But with the momentary ebb of struggle and mass mobilizations, the bourgeois media has, predictably, reverted right back to business as usual. In doing so it gives us no doubt as to its basic social function: to preserve status quo conditions, legitimize the way things are, and discourage any discussion that might involve imagining alternatives.
If there is an unspoken message to mainstream media writing and TV production right now, it is this:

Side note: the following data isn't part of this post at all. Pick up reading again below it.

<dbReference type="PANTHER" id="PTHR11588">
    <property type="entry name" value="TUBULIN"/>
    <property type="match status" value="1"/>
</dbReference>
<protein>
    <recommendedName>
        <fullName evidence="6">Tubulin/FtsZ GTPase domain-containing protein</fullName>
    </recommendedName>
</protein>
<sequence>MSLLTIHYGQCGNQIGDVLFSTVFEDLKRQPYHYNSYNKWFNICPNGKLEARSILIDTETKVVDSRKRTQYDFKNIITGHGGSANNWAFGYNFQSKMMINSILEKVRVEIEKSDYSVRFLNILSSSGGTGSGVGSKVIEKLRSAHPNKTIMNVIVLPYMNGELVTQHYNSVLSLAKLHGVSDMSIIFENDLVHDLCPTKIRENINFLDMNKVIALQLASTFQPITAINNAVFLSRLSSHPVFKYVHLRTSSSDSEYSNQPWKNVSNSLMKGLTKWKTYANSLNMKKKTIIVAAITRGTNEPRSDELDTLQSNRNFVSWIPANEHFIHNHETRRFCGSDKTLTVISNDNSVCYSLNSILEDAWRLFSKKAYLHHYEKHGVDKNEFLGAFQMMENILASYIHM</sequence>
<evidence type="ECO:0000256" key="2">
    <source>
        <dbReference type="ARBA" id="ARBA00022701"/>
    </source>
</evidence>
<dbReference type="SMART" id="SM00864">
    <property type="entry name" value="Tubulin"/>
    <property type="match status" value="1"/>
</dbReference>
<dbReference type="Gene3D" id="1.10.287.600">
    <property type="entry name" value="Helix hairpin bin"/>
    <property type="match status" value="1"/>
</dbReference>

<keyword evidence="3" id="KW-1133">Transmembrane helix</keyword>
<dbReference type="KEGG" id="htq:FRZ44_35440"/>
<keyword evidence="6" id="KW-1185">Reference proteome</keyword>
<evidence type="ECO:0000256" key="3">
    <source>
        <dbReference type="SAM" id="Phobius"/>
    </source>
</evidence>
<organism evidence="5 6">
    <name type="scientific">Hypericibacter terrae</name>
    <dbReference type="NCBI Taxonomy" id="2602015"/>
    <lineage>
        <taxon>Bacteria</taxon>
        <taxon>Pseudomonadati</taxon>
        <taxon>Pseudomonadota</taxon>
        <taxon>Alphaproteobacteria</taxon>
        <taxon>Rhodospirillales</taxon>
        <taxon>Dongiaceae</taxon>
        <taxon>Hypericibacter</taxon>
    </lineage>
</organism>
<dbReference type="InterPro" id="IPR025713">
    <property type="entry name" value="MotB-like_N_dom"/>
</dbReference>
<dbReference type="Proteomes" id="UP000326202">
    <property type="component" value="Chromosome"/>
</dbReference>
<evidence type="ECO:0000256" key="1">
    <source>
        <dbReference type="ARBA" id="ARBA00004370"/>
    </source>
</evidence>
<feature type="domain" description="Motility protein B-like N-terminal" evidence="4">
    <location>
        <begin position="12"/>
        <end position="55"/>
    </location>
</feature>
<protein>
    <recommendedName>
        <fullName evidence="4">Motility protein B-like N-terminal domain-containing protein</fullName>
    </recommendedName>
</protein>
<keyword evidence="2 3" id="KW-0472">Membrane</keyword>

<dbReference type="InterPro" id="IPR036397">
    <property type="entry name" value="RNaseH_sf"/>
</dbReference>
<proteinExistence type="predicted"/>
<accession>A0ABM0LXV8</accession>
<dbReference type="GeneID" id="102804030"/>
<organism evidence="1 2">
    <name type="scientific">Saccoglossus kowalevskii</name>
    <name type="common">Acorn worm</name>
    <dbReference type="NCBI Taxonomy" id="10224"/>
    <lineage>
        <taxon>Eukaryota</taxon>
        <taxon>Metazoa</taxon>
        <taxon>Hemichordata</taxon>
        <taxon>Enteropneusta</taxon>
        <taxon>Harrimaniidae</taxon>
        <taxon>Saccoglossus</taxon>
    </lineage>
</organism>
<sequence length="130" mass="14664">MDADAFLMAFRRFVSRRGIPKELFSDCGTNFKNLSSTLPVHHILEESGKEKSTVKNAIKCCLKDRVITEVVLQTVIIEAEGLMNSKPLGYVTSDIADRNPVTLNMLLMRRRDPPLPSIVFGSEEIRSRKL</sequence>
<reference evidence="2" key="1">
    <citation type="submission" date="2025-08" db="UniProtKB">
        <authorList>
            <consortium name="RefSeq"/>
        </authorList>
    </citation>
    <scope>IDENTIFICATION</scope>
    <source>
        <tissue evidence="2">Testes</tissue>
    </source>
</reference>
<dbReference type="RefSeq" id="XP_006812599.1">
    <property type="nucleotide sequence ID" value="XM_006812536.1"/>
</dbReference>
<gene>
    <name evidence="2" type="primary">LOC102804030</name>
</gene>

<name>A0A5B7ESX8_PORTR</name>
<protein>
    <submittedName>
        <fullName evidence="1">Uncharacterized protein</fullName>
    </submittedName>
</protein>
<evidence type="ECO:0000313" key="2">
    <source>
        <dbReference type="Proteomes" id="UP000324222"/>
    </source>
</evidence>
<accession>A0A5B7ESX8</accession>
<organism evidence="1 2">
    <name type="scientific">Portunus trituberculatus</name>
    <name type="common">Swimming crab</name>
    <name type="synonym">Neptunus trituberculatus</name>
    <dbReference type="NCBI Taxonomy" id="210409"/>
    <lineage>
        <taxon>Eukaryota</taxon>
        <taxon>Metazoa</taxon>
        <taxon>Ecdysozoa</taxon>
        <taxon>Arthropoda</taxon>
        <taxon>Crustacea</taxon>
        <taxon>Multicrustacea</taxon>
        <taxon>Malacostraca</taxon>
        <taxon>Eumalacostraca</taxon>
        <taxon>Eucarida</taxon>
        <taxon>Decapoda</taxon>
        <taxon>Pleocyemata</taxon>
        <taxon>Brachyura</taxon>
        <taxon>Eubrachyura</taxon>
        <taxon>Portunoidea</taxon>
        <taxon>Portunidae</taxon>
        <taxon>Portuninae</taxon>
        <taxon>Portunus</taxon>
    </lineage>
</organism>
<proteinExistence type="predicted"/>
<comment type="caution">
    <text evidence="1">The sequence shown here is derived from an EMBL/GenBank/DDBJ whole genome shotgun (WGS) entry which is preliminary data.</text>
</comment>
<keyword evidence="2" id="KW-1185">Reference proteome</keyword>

Forget about Occupy. Pretend as though it never happened, and forget about inequality, power and all the rest of it. Sit down, shut up, and tune in to the horse race. Pick your favorite contender from the list of approved candidates, and cheer from stands. We'd appreciate it if you remain calm at all times and purchase plenty of concessions while you're waiting. We'll keep you filled in on what all the experts say about the race—don't bother asking yourself whether you have a stake in it at all. Just get excited, focus on the innane chatter about which horse has got the "goods" and bet accordingly. It will be fun. This is what living in a free society is all about.Of course, I exaggerate slightly. But only slightly. The way in which the politically meaningless 2012 elections are aggressively shoved in my face by the media is not a figment of my imagination. I should also say that I don't think that this media phenomenon represents some kind of conspiracy from above to try to control people's minds. I think we are just seeing the for-profit media industry for what it is: a conservative force that does not reward critical thinking or speaking truth to power. On the contrary, it generally panders to advertisers and "received wisdom" and bows before the alter of greed. Think about it: why shouldn't Big Media cover the election in such an aggressive way? It's what they know best: it's predictable, they know the lingo, and its an ever-ready source of sensationalist, gossipy tid bits about so-and-so's sex life, etc. What's more, the election is talked about in a way that is familiar to a business culture in general: the ways that candidates "market" themselves, "brand" their "narratives" and so on are fodder for an industry whose lifeblood is advertising and consumption.